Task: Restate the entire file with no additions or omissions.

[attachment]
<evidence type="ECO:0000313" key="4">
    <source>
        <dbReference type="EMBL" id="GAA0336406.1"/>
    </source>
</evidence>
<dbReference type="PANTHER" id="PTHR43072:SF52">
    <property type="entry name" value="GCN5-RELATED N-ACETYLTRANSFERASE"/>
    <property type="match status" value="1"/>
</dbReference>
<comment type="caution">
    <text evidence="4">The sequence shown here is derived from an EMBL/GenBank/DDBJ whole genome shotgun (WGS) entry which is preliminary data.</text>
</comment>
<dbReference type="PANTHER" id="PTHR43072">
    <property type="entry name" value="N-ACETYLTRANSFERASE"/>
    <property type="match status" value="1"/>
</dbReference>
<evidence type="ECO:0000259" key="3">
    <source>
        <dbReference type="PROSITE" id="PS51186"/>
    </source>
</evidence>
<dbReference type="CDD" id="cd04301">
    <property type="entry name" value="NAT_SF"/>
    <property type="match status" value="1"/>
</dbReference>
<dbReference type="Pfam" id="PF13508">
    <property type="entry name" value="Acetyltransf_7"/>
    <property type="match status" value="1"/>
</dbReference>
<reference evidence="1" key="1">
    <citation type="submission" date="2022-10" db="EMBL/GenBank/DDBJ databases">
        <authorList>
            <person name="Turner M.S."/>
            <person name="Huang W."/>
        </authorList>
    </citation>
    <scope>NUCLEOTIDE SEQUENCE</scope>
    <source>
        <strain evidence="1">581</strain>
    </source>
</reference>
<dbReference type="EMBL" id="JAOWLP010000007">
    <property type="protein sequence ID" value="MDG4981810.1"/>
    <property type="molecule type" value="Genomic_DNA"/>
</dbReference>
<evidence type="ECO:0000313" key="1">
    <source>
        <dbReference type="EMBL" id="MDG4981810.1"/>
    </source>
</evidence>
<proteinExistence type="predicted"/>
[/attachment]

<evidence type="ECO:0000313" key="4">
    <source>
        <dbReference type="EMBL" id="GAA0336406.1"/>
    </source>
</evidence>
<dbReference type="PANTHER" id="PTHR43072:SF52">
    <property type="entry name" value="GCN5-RELATED N-ACETYLTRANSFERASE"/>
    <property type="match status" value="1"/>
</dbReference>
<comment type="caution">
    <text evidence="4">The sequence shown here is derived from an EMBL/GenBank/DDBJ whole genome shotgun (WGS) entry which is preliminary data.</text>
</comment>
<dbReference type="PANTHER" id="PTHR43072">
    <property type="entry name" value="N-ACETYLTRANSFERASE"/>
    <property type="match status" value="1"/>
</dbReference>
<evidence type="ECO:0000259" key="3">
    <source>
        <dbReference type="PROSITE" id="PS51186"/>
    </source>
</evidence>
<dbReference type="CDD" id="cd04301">
    <property type="entry name" value="NAT_SF"/>
    <property type="match status" value="1"/>
</dbReference>
<dbReference type="Pfam" id="PF13508">
    <property type="entry name" value="Acetyltransf_7"/>
    <property type="match status" value="1"/>
</dbReference>
<reference evidence="1" key="1">
    <citation type="submission" date="2022-10" db="EMBL/GenBank/DDBJ databases">
        <authorList>
            <person name="Turner M.S."/>
            <person name="Huang W."/>
        </authorList>
    </citation>
    <scope>NUCLEOTIDE SEQUENCE</scope>
    <source>
        <strain evidence="1">581</strain>
    </source>
</reference>
<dbReference type="EMBL" id="JAOWLP010000007">
    <property type="protein sequence ID" value="MDG4981810.1"/>
    <property type="molecule type" value="Genomic_DNA"/>
</dbReference>
<evidence type="ECO:0000313" key="1">
    <source>
        <dbReference type="EMBL" id="MDG4981810.1"/>
    </source>
</evidence>
<proteinExistence type="predicted"/>